At first glance, firing an employee might seem simple enough — and in an ideal world, you will cleanly cut ties and part ways amicably. But in reality, it’s not always this easy, and things can quickly get messy when employers don’t understand the ins and outs of the termination process. Here are some important facts that you need to know before firing an employee and how to make it as painless as possible.

Laws and Regulations Surrounding Employee Termination

Employee rights are a serious matter, and there are several federal laws that were created to prevent wrongful termination. For example, Title VII of the Civil Rights Act of 1964 was designed to protect employees from being fired because of discrimination based on race, gender, religion and pregnancy. The Americans with Disability Act prohibits employers from firing employees due to disability. There’s also the Age Discrimination in Employment Act, which prohibits employers from firing older employees due to their age.

The bottom line is that you must abide by these and similar federal laws when deciding to terminate an employee. If your decision is deemed to be discriminatory, because of whistle-blowing or as a means of retaliation, then it’s an open invitation to a lawsuit.

Employer Responsibilities

As an employer, it’s crucial that all employees are treated fairly and judged the same when making the choice to go through with a termination. For instance, if two employees were found to be guilty of the same type of misconduct, it would be unacceptable to fire one and merely give the other a slap on the wrist. You must also ensure that you understand your employees’ rights and provide them with the benefits they’re entitled to, which includes giving them their final paycheck and sometimes continued health coverage, unemployment compensation and severance pay.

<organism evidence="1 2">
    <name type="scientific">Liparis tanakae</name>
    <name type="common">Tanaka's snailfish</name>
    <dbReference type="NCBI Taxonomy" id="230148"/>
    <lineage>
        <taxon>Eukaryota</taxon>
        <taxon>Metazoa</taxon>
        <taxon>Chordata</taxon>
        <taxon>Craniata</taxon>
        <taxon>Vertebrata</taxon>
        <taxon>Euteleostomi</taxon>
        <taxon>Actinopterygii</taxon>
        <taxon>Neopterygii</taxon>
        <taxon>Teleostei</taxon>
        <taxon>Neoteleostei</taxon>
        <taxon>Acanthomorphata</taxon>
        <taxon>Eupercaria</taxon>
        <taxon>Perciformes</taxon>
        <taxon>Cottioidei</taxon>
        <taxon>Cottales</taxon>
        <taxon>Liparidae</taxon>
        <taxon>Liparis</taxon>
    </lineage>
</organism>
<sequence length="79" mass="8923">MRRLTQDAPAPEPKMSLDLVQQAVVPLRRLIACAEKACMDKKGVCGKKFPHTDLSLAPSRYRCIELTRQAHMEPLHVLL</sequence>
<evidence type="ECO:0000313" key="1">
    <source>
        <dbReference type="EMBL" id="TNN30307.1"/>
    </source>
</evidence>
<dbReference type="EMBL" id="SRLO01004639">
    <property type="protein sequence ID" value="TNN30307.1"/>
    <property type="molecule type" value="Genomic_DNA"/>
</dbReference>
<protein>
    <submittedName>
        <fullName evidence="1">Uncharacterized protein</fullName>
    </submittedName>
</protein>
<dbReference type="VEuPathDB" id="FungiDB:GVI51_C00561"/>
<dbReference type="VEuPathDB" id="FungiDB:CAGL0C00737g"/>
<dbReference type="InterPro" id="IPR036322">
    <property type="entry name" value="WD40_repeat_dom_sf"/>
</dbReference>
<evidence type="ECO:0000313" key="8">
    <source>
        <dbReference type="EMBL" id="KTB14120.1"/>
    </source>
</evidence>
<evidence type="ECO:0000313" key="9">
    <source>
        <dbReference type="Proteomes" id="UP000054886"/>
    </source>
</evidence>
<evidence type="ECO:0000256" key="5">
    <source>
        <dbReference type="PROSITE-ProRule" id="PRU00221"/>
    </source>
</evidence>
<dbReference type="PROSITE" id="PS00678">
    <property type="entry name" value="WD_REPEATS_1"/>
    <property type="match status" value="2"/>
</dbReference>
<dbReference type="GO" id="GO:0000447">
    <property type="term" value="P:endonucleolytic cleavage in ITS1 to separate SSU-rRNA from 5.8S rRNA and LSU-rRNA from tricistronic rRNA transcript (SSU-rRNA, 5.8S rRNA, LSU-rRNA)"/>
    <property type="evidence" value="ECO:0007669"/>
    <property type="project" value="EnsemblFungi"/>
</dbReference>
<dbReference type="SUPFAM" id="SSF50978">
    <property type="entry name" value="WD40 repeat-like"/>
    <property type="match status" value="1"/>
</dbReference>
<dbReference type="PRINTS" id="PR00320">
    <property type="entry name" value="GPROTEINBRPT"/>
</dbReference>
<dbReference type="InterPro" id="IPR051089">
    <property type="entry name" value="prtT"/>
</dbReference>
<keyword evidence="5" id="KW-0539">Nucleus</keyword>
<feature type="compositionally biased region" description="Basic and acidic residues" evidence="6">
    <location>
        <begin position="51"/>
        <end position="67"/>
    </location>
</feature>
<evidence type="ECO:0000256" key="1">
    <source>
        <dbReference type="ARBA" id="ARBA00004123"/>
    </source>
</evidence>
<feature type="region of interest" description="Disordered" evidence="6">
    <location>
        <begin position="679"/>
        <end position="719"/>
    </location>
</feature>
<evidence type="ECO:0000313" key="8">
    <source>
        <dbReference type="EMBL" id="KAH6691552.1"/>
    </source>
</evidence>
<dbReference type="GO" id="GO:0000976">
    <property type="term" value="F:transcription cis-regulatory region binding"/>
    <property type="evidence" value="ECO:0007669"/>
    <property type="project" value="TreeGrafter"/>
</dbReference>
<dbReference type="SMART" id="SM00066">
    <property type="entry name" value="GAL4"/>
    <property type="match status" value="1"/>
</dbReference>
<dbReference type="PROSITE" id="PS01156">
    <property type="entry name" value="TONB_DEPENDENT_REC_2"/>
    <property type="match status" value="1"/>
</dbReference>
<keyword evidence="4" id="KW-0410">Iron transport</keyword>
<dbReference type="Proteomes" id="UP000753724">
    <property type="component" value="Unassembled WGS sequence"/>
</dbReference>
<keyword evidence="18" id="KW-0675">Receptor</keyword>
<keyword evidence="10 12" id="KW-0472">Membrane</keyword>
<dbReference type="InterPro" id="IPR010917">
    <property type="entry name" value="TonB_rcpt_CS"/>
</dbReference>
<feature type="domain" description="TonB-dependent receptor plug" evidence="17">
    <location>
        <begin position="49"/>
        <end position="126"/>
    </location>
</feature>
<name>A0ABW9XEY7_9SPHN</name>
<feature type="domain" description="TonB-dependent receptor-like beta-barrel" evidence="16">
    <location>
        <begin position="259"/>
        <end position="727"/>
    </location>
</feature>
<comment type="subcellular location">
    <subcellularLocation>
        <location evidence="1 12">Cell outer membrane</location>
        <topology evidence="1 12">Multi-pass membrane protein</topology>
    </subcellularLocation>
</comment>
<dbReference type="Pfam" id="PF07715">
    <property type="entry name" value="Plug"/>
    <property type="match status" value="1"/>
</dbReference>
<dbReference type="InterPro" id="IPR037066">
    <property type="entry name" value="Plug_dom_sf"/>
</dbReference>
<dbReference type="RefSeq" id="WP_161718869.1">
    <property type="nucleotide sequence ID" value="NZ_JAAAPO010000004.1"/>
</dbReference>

Handling Things the Right Way

In order to protect your company and assets, there is a certain protocol to follow. One of the most important things you can do is maintain thorough documentation of any instances of misconduct or poor performance leading up to your decision to fire an employee. Doing so allows you to terminate on solid ground and greatly reduces the chances of complications arising.

Proper documentation allows you to point out specific instances to an employee when conducting a termination meeting and back up your claims. It should also keep you protected in case you’re hit with a wrongful termination lawsuit. Ideally, you’ll record manager’s memos documenting unacceptable performance/behavior along with eyewitness accounts.

When it comes to a termination meeting, it’s best to conduct it face-to-face in a private setting where it won’t be overheard by other employees. It’s also a good idea to have a third-party manager present to serve as a witness who can validate exactly what took place if need be. At the end of the meeting, you’ll want to inform an ex-employee which benefits they’re entitled to and make arrangements for them to receive their final paycheck.

Odds are you’re going to have to fire at least one employee at some point in time. Equipping yourself with the knowledge of relevant laws and understanding employee rights along with your responsibilities should help to make the process a relatively smooth one. This should ultimately protect you from wrongful termination lawsuits and make the process less painful in general.